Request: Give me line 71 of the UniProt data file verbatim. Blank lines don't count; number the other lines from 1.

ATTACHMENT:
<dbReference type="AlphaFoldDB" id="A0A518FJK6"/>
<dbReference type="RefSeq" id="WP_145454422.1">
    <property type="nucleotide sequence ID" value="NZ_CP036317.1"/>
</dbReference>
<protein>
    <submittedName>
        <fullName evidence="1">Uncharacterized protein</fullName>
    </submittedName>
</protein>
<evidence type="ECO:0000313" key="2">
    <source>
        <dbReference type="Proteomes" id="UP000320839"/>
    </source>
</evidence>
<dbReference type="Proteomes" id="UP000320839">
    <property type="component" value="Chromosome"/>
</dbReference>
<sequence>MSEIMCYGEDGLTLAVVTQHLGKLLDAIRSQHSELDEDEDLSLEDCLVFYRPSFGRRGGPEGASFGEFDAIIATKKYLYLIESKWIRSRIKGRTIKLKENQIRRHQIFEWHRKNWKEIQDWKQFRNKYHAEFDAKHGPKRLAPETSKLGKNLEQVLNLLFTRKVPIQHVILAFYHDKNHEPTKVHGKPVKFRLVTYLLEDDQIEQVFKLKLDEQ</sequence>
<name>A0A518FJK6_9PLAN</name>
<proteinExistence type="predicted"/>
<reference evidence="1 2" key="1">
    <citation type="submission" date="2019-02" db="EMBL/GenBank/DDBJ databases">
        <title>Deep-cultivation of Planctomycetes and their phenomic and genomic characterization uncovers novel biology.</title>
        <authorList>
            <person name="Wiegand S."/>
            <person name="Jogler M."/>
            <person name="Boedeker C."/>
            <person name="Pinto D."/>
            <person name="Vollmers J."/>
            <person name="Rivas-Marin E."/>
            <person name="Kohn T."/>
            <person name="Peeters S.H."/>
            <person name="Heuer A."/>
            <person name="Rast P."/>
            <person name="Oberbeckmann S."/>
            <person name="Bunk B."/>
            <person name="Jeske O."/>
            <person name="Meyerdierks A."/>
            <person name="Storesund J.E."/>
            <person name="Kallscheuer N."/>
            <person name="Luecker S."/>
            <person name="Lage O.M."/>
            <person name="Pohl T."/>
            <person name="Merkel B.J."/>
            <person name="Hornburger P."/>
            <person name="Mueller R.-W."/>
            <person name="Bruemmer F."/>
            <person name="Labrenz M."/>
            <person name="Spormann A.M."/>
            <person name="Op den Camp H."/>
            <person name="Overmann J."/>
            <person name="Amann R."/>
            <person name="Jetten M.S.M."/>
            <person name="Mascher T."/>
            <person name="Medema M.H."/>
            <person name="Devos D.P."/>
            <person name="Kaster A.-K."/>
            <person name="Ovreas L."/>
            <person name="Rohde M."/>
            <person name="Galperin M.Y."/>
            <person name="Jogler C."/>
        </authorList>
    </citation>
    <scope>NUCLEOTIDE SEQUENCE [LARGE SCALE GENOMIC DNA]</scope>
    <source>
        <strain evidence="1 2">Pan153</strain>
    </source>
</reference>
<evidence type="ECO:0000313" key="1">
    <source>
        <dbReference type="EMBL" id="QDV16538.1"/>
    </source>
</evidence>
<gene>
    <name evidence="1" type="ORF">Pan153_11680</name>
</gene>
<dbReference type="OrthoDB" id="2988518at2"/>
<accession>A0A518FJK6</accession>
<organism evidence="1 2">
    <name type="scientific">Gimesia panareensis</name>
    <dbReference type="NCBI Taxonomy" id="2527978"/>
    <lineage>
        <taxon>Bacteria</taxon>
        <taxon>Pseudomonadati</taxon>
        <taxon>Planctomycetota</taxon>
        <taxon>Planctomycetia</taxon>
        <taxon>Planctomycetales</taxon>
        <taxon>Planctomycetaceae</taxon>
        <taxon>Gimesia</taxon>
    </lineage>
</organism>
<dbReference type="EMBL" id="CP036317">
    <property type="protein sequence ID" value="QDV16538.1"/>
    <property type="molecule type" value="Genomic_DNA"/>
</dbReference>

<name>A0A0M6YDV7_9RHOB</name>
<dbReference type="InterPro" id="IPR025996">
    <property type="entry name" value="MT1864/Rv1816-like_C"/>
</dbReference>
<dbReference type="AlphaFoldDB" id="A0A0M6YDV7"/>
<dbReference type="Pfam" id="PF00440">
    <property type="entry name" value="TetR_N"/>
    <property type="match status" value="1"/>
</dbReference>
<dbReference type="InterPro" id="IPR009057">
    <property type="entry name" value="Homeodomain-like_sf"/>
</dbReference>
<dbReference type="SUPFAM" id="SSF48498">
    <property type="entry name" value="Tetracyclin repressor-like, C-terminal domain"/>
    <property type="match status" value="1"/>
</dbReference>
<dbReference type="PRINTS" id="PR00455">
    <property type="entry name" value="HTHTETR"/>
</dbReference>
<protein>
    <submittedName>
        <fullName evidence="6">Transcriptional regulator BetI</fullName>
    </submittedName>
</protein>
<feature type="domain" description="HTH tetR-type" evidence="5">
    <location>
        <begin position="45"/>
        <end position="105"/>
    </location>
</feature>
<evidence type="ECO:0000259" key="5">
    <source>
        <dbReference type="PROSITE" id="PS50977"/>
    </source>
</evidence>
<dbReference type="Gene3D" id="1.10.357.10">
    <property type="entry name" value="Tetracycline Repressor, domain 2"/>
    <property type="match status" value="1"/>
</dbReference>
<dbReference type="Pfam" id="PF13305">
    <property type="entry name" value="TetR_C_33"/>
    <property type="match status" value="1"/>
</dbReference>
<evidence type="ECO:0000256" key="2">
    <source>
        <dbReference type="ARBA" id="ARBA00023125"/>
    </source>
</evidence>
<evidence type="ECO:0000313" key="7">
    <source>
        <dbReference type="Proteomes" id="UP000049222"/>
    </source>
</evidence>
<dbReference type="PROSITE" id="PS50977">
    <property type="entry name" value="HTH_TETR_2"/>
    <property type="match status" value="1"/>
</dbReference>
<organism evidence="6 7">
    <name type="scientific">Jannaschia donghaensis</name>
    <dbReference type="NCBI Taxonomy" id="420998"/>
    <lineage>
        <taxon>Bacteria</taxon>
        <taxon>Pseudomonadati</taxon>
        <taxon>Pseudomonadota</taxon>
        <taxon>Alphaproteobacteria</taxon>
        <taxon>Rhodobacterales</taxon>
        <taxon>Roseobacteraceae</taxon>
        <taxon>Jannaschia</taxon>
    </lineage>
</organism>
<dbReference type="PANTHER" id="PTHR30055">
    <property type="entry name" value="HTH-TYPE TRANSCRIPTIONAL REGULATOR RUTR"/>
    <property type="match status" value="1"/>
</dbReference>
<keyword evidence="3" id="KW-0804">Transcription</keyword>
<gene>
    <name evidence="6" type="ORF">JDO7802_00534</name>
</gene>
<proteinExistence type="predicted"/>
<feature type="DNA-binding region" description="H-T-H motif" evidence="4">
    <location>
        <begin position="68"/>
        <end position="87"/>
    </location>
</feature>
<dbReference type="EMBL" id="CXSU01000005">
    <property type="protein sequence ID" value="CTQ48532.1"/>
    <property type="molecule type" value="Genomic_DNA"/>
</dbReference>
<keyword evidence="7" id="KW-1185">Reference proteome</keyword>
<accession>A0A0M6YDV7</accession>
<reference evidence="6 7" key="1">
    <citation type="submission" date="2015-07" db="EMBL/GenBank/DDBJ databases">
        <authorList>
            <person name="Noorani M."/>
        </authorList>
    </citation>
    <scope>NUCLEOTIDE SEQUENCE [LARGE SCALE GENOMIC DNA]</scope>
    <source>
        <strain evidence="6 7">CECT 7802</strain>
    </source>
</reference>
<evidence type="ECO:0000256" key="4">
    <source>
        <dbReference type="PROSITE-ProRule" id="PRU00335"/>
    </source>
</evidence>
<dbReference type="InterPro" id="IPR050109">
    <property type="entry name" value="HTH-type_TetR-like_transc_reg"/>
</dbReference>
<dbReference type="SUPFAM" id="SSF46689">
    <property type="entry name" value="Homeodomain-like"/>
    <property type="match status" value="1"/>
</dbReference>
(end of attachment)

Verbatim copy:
        <dbReference type="EMBL" id="QDV16538.1"/>